Abbildungen der Seite

Let me, ye wand'ring fpirits of the wind,

Who, as wild faitcy prompts you, touch the string, Smit with your theme, be in your chorus join'd,

For till you ceafe, my mule forgets to sing.





"Isise cava solans agrum tejludinc amorem, '* Te, dulcis tonjuxi te fuh in littore fecum, '"Te veniente die, te decedente canebat.''

At length efcap'd from ev'ry human eye,

From every duty, every care,
That in my mournful thoughts might claim a share,
Or force my tears their flowing streams to dry;
Beneath the gloom of this embow'ring shade,
This lone retreat for tender forrow made,
I now may give my burden'd heart relief,

And pour forth all my stores of grief;
Of grief furpasfmg ev'ry other woe,
Far as the purest blifs, the happiest love

Can on th' ennobled bestow,

Exceeds the vulgar joys that move
Our grofs desires, inelegant and low.
Ye tufud groves, ye gently falling rills,

Ye high o'erlhadowing hills,


Ye lawns gay-fmiling with eternal green,

Oft have you my Lucy feen!
But never fhall you now behold her more:

Nor will ihe now, with fond delight,
And taste resin'd, your rural charms explore.
Clos'J are thofe beauteous eyes in endlefs night,
Thofe beauteous eyes, where beaming us'd to Ihinfi
Reafon's pure light, and Virtue's fpark divine.

Oft would the Dryads of thefe woods rejoice,

To hear her heav'nly voice;
For her defpifmg, when she deign'd to sing,

The fweetest fongsters of the fpring:
The woodlark and the linnet pleas'd no more:
The nightingale was mute,
And ev'ry lhepherd's flute
Was cast in silent fcorn away,
While all attended to her fweeter lay.
Ye larks and linnets now refumeyour fong:
And thou, melodious Philomel!
Again thy plaintive story tell;
For death hath stopp'd that tuneful tongue,
Whofe music could alone your warbling notes excel.

In vain I look around
O'er all the well-known ground,
My Lucy's wonted footsteps to defcry;
Where oft we us'd to walk;
Where oft in tender talk
We faw the fummer-fun go down the Iky;
Nor by yon mountain's side,
Nor where its waters glide

Along the valley, can flie now be found:

In all the wide stretch'd profpect's ample bound,

No more my mournful eye

Can aught of her efpy,
But the fad facred earth where her dear relics lie.

O Shades of Hagley, where is how your boast?

Your; bright inhabitant is lost.
You lhe preferr'd to all the gay reforts
Where female vanity might wifli to ihine,
The pomp of cities, and the pride of courts.
Her modest beauty Ihunn'd the public eye:

To your fequester'd dales

And flow'r embroider'd vales,
From an admiring world slie chofe to fly.
With Nature there retir'd, and Nature's God,

The silent paths of wisdom trod,
And banifl) ev'ry passion from her breast;

But thofe, the gentlest and the best,
Whofe holy flames, with energy divine
The virtuous heart enliven and improve,
The conjugal and the mate.nal love.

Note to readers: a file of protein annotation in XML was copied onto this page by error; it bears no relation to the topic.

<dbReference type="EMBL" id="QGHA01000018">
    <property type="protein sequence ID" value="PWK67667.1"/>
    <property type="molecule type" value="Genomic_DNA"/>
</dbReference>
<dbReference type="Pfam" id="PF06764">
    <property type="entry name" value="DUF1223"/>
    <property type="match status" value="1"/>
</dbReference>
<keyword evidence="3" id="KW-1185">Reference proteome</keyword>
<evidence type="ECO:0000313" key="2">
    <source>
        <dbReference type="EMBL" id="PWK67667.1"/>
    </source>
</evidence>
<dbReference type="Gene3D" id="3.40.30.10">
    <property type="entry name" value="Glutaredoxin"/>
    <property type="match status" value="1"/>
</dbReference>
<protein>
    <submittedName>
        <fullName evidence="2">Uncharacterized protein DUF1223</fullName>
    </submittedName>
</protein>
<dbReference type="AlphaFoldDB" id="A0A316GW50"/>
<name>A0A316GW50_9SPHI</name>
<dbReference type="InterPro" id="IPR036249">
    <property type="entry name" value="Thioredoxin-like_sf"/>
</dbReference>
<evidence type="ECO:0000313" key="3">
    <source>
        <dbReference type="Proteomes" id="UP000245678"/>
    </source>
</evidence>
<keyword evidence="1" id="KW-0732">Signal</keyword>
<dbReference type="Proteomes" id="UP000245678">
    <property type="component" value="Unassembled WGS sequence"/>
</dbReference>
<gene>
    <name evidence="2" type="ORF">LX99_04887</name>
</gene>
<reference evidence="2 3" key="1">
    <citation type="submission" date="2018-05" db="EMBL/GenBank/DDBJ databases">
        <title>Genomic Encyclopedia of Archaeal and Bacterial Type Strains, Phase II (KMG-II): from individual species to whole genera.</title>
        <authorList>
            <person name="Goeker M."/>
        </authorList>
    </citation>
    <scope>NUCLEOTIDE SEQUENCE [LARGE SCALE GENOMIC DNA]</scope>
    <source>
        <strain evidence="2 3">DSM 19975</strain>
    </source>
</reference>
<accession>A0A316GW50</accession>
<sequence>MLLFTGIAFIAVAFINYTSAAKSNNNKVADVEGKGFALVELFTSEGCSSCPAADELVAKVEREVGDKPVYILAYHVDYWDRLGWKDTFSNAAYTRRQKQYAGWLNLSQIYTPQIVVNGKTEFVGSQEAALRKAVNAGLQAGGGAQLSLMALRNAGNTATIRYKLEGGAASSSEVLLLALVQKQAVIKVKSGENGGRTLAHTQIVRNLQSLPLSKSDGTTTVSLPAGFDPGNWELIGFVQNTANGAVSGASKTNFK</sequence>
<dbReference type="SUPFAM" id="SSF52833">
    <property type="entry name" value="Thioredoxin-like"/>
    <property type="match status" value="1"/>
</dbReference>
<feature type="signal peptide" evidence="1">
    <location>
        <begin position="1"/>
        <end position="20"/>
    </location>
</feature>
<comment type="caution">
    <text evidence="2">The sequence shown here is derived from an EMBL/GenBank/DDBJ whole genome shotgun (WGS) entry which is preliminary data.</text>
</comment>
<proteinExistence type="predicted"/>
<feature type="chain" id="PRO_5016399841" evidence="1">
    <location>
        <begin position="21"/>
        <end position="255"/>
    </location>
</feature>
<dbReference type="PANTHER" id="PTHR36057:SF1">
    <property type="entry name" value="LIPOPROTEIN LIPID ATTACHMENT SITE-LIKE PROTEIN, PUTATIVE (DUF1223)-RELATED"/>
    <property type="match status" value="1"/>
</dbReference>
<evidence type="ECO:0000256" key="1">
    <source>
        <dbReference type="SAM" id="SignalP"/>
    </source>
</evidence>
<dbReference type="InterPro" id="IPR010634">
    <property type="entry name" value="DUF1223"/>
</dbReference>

Sweet babes! who, like the little playful fawns. Were wont to trip along thefe verdant lawns, By your delighced mother's side, Who now your infant-steps Ihal! guide? Ah! where is now the hand, whofe tender care To ev'ry virtue would have form'd your youth, And strew'd with flow'rs the thorny way of truth .* O lofs beyond repair! O wretched father! left alone, To weep (hiir dire misfortune, and thy own!

i How shall thy weaken'd mind, opprefs'd with woe,

And drooping o'er thy Lucy's grave,
Perform the duties that you doubly owe,
Now lhe, alas! is gone, £
From folly and from vice their helplefs age to fave?

Where were ye, Mufes, when relentlefs Fate
From thefe fond arms your fair difciple tore;

From thefe fond arms, that vainly strove,

With haplefs, ineffectual love,
To guard her bofom from the mortal blow f

Could not your fav'ring pow'r, A'onian maids,
Could not, alas! your pow'r prolong her date;
For whom fo oft, in thefe infpiring lhades,
Or under Camden's mofs-clad mountain's hoar,
You open'd all your facred store;
Whate'er your ancient fages taught,
Your ancient bards fublimely thought,
And bade her raptur'd breast with all your fpirit glow?

Nor then did Pindus or Castalia's plain,
Or Aganippe's fount, your steps detain, .
Nor in the Thefpian valleys did you play;

Nor then on Mincio's bank

Befet with osiers dank, .
Nor where Clitumnus .[ rolls his gentle stream,

Nor where, through hanging woods,

Steep Anio J pours his Hoods,
Nor yet where Meles § or IlhTus|| stray.

+ The Clitumnus is a river in Umbria. t The Anio runs through Tibur, or Tivoli, where Horace had a villa.

5 The Meles is a river of Ionia.
|| The Uissus is a river at Athens*
111 does it now befeem,
That, of your guardian care bereft,

To dire difeafe and death your darling lhould be left.

Now what avails it, that in early bloom, When light fantastic toys Are all her fex's joys, With you she fearch'd the wit of Greece and Rome) And all that in her latter days; To emulate her ancient praife, Italia's happy genius could produce; Or what the Gallic sire Bright fparkling could infpire, By all the Graces temper'd and resin'd J Or what, in Britain's ifle, lVlost favour'd with your fmile, The pow'rs of Reafon and of Fancy join'J To full perfection have confpir'd to raife?

Ah! what is now the ufe Of all these treafures that enrich'd her mind, To black Oblivion's gloom for ever now confign'd!

At least, ye Nine, her fpotlefs name

'Tis your's from death to fave,
And in the temple of immortal Fame
With golden characters her worth engrave.

Come then, ye virgin sisters, come,
And strew with choicest flow'rs her hallow'd tomb;
But foremost thour in fable vestment clad,

With accents fweet and fad,
Thou plaintivi Muse, whom o'er his Laura's urB

Unhappy Petrarch call'd to mourn;

« ZurückWeiter »